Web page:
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Best Advice: Diagnosis

I can quite confidently say that the month after my diagnosis was the worst time of my life. Blessedly it is now largely a blur. There are some very clear memories- things which seemed like they happened yesterday- but most of it is missing from my memory. Mostly I remember the feelings from that time – terror and grief punctuated with disbelief. I sort of felt like I was tiptoeing around the edges of my life – I couldn’t participate or engage properly and I just felt so frightened.

Getting a diagnosis is a bit like starting a new job. A new job you didn’t want, that you’re under-qualified for and from which you cannot go home. There is so much to learn at a point where you feel least able to pick up and run with new information. There are big decisions to make and often you are making them pretty blind.

Looking back I’m reasonably happy with how we navigated my diagnosis. So here is my best advice…

No timeframes

From the word go I was very clear that I didn’t want to be given a timeframe. I asked my father to bring this up early in our first meeting with the Peter Mac team and they were very respectful of this – every one of them. Their approach was to set a treatment protocol and to see how I responded. I truly believe that being told I would die within months (as was likely) would have impacted me terribly – something I have seen happen to others many times since.

While it was gut instinct that drove this approach, I’ve since found out that it is a pretty sensible way to go. Statistics on cancer survival are generally based on data that is five or more years old. Given the current pace of cancer research the current figures generally don’t reflect new treatments. They also capture everyone diagnosed with the same condition- the very old and infirm, those with other health issues and those who choose not to have treatment or to stop treatment.

I was 34, healthy (apart from that pesky stage IV cancer), had access to high quality care, and money to pay for treatments not publicly funded. These statistics were not for me.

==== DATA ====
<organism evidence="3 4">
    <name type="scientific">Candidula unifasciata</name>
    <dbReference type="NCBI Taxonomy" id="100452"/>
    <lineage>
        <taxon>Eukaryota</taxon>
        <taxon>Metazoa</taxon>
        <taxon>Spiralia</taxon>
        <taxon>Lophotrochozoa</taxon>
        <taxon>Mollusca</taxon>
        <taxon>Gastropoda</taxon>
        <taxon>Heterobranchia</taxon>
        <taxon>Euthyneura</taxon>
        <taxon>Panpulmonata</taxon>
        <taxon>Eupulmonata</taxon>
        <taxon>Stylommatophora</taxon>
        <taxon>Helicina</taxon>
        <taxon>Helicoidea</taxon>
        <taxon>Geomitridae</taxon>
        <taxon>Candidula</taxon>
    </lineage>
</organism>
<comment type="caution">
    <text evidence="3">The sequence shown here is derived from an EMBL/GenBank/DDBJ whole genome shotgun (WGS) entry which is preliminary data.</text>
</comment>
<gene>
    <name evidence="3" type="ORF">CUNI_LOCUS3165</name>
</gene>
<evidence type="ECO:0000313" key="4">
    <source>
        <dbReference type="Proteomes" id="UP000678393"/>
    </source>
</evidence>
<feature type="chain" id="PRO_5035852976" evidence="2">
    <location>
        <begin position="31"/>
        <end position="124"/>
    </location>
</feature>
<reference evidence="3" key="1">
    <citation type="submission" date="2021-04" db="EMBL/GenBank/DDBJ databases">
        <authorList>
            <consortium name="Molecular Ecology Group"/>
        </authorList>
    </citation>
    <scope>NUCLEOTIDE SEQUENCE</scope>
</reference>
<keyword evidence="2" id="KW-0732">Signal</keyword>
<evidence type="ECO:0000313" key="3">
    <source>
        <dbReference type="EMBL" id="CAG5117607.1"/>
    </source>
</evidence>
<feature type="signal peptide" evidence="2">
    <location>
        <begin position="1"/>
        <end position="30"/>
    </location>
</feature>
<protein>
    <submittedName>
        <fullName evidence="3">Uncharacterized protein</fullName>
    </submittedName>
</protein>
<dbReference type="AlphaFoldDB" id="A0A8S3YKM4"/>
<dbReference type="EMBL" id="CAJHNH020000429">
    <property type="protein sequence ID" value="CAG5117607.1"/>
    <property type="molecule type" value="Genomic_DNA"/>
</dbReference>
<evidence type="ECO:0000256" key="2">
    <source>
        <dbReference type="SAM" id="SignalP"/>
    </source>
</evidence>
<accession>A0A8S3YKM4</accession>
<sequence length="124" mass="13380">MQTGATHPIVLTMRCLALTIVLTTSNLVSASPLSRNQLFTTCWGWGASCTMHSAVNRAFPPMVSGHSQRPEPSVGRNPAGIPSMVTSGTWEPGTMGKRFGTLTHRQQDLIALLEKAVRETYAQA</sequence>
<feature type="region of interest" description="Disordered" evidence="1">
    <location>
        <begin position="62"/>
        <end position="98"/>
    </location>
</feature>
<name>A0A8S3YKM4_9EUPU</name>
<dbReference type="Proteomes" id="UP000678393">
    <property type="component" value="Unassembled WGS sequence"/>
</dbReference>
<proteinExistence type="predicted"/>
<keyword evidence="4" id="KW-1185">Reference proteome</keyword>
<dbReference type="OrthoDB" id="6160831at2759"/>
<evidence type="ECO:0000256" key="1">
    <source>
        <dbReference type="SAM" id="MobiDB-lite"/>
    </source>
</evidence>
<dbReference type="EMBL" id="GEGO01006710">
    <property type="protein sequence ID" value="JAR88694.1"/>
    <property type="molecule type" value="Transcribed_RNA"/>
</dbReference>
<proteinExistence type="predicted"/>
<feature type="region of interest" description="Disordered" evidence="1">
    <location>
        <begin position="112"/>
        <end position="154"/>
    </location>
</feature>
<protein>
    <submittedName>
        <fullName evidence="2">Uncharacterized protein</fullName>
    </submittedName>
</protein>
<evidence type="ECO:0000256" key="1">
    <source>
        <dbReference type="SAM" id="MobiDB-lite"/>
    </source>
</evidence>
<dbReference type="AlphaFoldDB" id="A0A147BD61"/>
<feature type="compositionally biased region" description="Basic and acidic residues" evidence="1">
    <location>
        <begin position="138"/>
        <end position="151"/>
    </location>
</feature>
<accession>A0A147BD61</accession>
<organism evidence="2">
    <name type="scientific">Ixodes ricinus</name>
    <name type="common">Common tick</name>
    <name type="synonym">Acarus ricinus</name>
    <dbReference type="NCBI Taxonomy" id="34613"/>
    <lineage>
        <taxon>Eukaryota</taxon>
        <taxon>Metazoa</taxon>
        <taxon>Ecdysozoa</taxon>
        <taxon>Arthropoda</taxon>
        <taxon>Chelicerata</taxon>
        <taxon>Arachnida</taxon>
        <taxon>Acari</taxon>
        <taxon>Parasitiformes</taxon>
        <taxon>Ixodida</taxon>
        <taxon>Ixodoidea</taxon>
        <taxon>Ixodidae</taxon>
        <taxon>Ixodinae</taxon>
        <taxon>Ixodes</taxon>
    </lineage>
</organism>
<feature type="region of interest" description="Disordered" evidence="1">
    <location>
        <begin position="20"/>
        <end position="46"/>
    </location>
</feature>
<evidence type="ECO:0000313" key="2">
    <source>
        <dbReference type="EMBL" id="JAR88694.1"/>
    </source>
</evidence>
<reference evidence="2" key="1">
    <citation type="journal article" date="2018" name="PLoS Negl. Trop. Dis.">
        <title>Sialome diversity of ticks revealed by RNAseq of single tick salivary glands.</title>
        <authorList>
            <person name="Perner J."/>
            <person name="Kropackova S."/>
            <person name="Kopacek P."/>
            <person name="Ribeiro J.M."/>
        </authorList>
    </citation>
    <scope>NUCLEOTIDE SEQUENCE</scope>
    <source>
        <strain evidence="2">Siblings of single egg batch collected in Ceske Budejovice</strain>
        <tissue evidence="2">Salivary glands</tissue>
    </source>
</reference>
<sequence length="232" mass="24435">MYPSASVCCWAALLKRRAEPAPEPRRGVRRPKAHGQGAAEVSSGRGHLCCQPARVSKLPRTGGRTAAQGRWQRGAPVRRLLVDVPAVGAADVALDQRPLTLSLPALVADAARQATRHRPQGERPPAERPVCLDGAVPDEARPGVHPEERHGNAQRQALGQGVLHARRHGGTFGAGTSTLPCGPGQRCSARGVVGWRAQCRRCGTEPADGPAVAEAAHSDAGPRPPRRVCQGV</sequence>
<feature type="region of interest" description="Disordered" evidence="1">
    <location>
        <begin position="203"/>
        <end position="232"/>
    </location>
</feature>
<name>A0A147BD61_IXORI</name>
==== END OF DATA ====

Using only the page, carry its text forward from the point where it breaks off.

This is the worst it’s going to get

The first month or so after the diagnosis was a special type of hell that I would never want to go through again. The level of emotional pain was so extreme that I couldn’t fathom how I was meant to keep bearing it. I couldn’t really cry – as someone who was a frequent crier pre-cancer this was very strange. I was so afraid. Not of physical pain but of dying and leaving my people, particularly my tiny tiny baby.

About a month into my diagnosis my mother arranged for me to speak with an oncology social worker Dr Carrie Lethborg. I don’t really have the right words to describe Carrie. She is a bit like an angel but a very clever, slightly irreverent angel. I’m sure that much of what Carrie said to me in that conversation was helpful. However the one thing I remember is her statement that in her experience it doesn’t get much worse than that initial diagnosis period. The level of shock associated with a terminal diagnosis as a young person is mammoth. Yes, there will also certainly be more bad news down the track but it will not be coming out of the blue the way the diagnosis did.

This perspective allowed me to leave some of the fear behind and to realise that I was coping and that the body blows to come down the line were probably not going to be worse than that initial one. So far that has proven true.

Bring people in

Without a doubt every step of this experience, including those early days, would have been much much worse without other people. There is a lot of comfort in realising that I am very loved. It was also very life affirming to make new connections, often over social media, with people I’d never met but who took my story to heart and cared for me and prayed for me. I know that some people are more private than I am and sharing might not come as easily but I think it is a must do. Apart from anything else, what really is life about if not relationship?

Get a port

On a completely practical level if you need chemotherapy get a port. One of the first decisions I was asked to make was whether to get a port or a PICC for treatment. I am very grateful that the wonderful Claire, my specialist nurse practitioner, told me to get a port. I ended up having a PICC for a short time and having had both I can tell you a port is definitely superior. So if you are having to make this decision I am telling you – get a port.

5 thoughts on “Best Advice: Diagnosis

  1. You’re enduring the unimaginable. I hope you really can get peace and calm from sharing your story and it helps all of us too. I will keep you in my thoughts and check in often. Take care, Allegra

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